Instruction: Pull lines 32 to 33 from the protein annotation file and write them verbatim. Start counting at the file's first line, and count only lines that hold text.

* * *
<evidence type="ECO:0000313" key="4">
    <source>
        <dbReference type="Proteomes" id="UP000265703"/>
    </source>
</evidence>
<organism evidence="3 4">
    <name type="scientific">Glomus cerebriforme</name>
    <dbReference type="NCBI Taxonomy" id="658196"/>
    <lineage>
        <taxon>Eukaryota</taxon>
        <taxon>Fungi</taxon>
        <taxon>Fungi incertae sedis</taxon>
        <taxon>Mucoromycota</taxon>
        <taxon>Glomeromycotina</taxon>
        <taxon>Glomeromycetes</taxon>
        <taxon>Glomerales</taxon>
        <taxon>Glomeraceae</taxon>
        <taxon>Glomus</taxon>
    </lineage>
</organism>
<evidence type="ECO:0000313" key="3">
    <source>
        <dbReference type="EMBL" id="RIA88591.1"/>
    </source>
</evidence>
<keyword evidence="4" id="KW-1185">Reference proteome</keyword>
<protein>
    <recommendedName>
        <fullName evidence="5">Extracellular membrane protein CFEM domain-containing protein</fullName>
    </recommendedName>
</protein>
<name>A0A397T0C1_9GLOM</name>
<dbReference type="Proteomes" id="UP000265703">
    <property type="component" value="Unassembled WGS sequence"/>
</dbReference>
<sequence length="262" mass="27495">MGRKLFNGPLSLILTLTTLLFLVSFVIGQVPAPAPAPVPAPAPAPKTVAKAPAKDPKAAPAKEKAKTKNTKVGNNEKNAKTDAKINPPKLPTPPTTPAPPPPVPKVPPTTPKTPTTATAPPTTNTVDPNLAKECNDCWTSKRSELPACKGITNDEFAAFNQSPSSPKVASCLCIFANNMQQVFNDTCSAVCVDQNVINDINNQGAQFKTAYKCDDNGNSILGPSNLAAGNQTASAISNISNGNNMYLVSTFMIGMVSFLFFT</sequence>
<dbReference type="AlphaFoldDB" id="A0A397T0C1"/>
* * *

<name>A0A397T0C1_9GLOM</name>
<dbReference type="Proteomes" id="UP000265703">